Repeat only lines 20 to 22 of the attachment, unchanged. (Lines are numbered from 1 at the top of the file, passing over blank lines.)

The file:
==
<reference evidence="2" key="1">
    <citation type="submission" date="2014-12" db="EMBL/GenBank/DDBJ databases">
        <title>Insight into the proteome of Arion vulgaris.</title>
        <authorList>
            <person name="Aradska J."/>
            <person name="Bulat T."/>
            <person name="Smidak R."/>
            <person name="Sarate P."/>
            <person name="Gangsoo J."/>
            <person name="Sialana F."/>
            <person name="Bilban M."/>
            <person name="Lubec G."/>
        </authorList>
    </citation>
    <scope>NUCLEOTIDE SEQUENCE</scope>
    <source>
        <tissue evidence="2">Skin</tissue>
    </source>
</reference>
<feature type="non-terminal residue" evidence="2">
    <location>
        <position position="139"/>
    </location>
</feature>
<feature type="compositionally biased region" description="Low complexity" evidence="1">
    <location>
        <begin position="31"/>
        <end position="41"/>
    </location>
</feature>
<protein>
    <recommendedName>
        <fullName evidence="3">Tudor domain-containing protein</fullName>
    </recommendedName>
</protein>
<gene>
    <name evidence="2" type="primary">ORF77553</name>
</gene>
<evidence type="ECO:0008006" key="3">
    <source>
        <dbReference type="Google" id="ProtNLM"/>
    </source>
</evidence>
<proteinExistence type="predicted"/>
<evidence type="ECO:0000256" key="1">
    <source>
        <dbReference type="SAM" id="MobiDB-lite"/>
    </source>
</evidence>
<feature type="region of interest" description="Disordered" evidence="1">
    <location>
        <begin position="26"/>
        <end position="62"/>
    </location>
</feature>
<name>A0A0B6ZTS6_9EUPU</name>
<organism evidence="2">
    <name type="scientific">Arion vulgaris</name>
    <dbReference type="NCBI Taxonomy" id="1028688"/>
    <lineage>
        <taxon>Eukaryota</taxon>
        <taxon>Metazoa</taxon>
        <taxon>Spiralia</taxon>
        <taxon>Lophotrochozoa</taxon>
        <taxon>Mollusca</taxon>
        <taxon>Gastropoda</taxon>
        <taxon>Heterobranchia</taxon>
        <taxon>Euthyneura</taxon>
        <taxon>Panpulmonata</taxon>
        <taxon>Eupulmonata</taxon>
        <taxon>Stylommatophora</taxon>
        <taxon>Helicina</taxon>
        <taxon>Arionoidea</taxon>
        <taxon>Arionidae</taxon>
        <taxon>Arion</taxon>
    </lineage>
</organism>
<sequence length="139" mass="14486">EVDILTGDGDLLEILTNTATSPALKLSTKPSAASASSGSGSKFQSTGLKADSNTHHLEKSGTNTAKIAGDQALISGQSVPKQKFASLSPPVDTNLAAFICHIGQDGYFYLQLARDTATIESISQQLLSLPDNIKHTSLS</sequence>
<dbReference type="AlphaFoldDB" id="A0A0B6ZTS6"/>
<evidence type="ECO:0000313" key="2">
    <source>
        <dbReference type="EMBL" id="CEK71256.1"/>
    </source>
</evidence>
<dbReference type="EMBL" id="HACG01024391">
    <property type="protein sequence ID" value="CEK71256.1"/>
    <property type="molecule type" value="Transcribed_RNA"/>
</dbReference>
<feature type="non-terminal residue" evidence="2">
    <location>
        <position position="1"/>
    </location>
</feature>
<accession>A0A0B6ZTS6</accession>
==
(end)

<feature type="non-terminal residue" evidence="2">
    <location>
        <position position="139"/>